Will Graeme Souness appearing on a poster cut to the heart of the risks high blood pressure carries in a way which an experienced healthcare professional running group consultations cannot? The latter has been proven to work in conditions such as diabetes. Graeme Souness played football, not the sphygmomanometer.  

But such a campaign looks flashy and comes with an easy to cut and paste press release. Since our health service is a political football, by our own choice since it is state run, we will be subject to decisions being made with ‘optics’ in mind, rather than health outcomes. 

Another problem comes down to the huge difficulties of getting in contact with anyone in an ICB. Apparently some ICBs are expecting their staff to work at least one day in the office, as if this is some kind of unfair demand. It’s not. 

The near impossibility of people with great ideas being able to speak to decision makers, whether they are in ICBs or government departments, cannot be underestimated when we look at why the NHS still lags behind with technological developments. 

pink pig coin bank on brown wooden table

But there is another option. If healthcare doesn’t want the money, give it to social care. 

Better technology and funding in social care can lead to a greater quality of life for patients and can help avoid them becoming patients, in the traditional sense of the word. It can also dramatically increase efficiency in social care, delivering better outcomes for people at a lower cost. The average wait time for social care across 85 councils was around 50 days. In Bath and North East Somerset, it was 149 days. Tech can help alleviate that – the data shows it.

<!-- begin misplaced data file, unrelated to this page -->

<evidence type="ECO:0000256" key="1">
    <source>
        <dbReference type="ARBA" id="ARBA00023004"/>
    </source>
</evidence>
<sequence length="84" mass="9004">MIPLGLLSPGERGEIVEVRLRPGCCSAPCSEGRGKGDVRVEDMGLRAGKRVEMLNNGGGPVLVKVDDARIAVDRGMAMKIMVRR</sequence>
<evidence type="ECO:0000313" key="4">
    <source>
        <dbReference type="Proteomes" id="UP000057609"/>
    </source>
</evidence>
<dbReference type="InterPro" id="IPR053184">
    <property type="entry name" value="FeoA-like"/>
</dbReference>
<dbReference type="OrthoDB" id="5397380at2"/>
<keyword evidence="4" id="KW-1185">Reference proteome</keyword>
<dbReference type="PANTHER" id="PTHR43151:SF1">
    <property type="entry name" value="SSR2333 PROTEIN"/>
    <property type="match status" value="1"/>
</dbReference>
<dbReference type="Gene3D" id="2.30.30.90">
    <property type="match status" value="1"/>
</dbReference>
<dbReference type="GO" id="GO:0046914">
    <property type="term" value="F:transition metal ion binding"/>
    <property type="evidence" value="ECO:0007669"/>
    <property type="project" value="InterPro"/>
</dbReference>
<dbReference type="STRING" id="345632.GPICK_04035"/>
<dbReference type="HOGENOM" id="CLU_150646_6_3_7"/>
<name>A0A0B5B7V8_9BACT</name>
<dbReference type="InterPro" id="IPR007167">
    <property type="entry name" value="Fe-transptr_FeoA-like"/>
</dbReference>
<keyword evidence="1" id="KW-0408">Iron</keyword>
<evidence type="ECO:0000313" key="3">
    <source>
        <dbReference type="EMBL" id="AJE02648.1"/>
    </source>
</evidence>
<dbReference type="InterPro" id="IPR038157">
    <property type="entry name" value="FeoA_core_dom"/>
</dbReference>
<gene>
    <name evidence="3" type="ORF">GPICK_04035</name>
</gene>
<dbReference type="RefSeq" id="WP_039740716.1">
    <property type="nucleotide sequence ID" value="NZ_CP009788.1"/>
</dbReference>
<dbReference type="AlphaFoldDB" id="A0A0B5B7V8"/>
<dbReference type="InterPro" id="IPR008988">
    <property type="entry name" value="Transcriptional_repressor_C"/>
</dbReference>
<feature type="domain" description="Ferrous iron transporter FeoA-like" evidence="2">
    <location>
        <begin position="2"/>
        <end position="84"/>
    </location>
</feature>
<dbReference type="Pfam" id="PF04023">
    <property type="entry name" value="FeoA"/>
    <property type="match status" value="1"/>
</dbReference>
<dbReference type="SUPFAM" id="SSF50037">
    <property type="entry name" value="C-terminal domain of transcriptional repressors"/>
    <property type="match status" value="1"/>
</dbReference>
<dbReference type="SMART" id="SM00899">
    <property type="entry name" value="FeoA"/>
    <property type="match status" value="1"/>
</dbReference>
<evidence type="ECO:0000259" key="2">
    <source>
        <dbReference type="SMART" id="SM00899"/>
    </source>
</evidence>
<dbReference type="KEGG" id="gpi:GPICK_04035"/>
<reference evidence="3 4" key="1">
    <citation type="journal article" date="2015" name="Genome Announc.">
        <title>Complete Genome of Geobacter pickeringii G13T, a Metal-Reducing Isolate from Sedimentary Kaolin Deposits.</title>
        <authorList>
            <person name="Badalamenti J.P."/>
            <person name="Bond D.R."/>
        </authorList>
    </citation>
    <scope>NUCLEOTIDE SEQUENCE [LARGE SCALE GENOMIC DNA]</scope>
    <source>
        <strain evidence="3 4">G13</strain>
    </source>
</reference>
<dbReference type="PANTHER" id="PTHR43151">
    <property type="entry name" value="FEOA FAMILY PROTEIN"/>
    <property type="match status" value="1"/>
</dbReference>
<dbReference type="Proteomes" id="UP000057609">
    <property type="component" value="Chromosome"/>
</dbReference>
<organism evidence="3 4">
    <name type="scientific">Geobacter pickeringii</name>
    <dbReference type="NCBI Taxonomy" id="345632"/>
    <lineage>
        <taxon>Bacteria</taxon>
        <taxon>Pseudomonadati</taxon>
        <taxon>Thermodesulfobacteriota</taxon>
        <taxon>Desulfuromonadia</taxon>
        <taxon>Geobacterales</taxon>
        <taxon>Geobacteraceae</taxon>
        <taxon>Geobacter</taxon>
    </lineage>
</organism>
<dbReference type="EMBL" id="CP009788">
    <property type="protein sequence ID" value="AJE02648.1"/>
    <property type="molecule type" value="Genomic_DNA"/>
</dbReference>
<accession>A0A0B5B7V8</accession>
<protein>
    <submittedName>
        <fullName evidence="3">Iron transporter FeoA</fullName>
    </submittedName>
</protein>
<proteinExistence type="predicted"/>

People with early and mid-stage dementia can be monitored with GPS tracking and geofencing. People living independently can be supported through smart devices like sensors on kettles, hydration mugs or doors which can pick up changes in behaviour. Pilot projects have demonstrated success in expediting hospital discharge by using technology enabled care, freeing up beds and avoiding frailty from unnecessarily immobility. 

Like primary care, it’s a fundamental part of preventative medicine, yet it ranks way down the list in order of priority. 

According to the latest report from the TSA, some 97% of leaders in adult social care said they are planning to increase their use of TEC in the next 12 months, with 90% saying supporting hospital discharge has been identified as the top priority. It’s a win-win for the NHS and social care and most of all, the patient. 

The saying goes that you don’t know what you’ve got ‘til its gone. I suspect part of the reluctance is because they expect the money to always be paid, regardless of health outcomes. After all, there is an inverse correlation in recent years between spending on the NHS and patient satisfaction

If they can’t get their act together to draw down on available funding to bring themselves into the 21st century – and perhaps even if they can – give it to a sector who wants it. I bet the return on investment will be manyfold.

Images: Alex Knight and Braňo

More features:

Money is no object, or at least it is for the ‘silent generation’

Social care is suffering, we can at least let people age gracefully